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Platform

Xbox 360

 

Genre

Fighting

 

Publisher

Capcom

 

Developer

Capcom

 

ESRB

T (Teen)

 

Released

February 15, 2011

 

 

- Hugely colorful
- Big roster of characters to mix-and-match
- Great fun with real life people
- Cool backgrounds
- Functional online play...

 

 

-... but comes attached to some inexplicable design choices
- Hamfisted Tutorial and "Challenge" mode

 

 

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Marvel vs. Capcom 3: Fate of Two Worlds

Score: 8.0 / 10

 

marvel vs capcom 3          marvel vs capcom 3

 

Marvel vs. Capcom 3 is like a water park. There's an area for the kids with plenty of slides, spraying water, waves, and brightly colored equipment on which to climb. Maybe even a diving board. There's no technique involved in just having fun in this part of the water park. Nearby there are a series of swimming pool lanes set aside for people that practice their form, shave milliseconds off their best lap times, and attempt to drown anyone that gets the way.

This division between pro and mere fun seekers definitely exists with Marvel vs. Capcom 3. Being able to form trios of over-powered superheroes, villains, and

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fighting game stalwarts, is 85% of the fun. Crunching an opponent into the ground as the Hulk then blasting the opponent with Iron Man's uni-beam and following it up with an attack from Morrigan is a lot of fun. There's a real feeling of power that's deftly conveyed by way of some of really good animation and incredible Team Hyper Combo options, even when those team attacks are being doled out by the opposition.

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Everything seems to have been hand-crafted somehow. Besides the fact 3D models are being used, there's an incredible amount of texture on display in the background. As a spectator there's always something see; little details happening in the background that are interesting to watch.

 

marvel vs capcom 3          marvel vs capcom 3

 

As a player, the focus is obviously on the foreground where the action happens extremely quick. In fact, so quick this gamer found some matches lost almost before they started simply because everything happens so fast and with so much flash that it can be difficult for one that likes to play in the water to keep up or even anticipate what the opponent is about to do.

Capcom seems to have gone out of their way to create an online experience that only the hardcore swimmers will be able to appreciate. While the actual online performance of Marvel vs. Capcom 3 is great, there's a list of problems with the front end that make online play a chore and, honestly, boring. If the game can't find a lobby, it drops to the main menu requiring a bunch of button presses to try hopping online again. There's a much better success rate setting up a lobby for others to join, but because there's no spectator mode players get an awesome animation of two cards bumping into each other and health bars decreasing until the match it over. And when a trio is being assembled for a match, the opponent's choices are never indicated, which makes for a bit of mystery but it's also frustrating because there's no chance to effectively plot out a trio that might result in a better outcome (i.e. a win). It's not a rock-paper-scissors kind of thing, but there are definite pros and cons to take into account when figuring out the characters that will be taken into a match. After a couple of matches on the receiving end of complete evisceration, it was obvious that the Training and "Mission" mode might offer a better chance of learning technique over button-mashing and profanity.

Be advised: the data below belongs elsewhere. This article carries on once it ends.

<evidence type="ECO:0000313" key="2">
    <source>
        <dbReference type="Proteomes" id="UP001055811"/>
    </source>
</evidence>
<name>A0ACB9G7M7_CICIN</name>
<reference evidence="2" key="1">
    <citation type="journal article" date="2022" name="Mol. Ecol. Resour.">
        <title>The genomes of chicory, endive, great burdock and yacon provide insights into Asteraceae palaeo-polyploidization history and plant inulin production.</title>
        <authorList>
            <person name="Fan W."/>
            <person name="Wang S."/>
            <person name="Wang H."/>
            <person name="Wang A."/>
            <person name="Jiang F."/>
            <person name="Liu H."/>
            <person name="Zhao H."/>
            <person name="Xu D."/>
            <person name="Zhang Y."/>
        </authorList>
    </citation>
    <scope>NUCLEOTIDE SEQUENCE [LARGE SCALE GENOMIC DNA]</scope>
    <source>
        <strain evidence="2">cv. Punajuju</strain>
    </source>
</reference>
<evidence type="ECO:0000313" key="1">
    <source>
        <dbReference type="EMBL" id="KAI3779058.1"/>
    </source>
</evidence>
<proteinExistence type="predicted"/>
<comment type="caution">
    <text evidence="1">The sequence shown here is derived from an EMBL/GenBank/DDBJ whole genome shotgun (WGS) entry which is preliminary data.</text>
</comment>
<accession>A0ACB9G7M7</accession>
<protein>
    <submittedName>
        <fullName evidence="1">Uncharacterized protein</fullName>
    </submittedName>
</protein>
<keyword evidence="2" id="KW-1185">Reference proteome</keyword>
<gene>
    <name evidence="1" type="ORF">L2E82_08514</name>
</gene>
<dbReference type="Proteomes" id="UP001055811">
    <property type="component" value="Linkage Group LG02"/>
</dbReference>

Nope.

 

marvel vs capcom 3          marvel vs capcom 3

 

At best, the Training and Mission modes are ham-fisted. Mission mode offers the most glaring example of this. Onscreen is a line indicating what move is required to complete the "mission." But it doesn't offer the information of how to perform the move. The move list in the pause menu needs to be accessed. More helpful would have been that information displayed onscreen and even a demonstration clip of what the move looks like would have helped. Both modes had the opportunity to be useful but instead they descend into punching bag simulators.

For the diving board and fire hose audience, Marvel vs. Capcom 3 drains down to two modes: Arcade and "Story." Plenty of fun there with a live human opponent!

- Aaron Simmer

(February 25, 2011)

 

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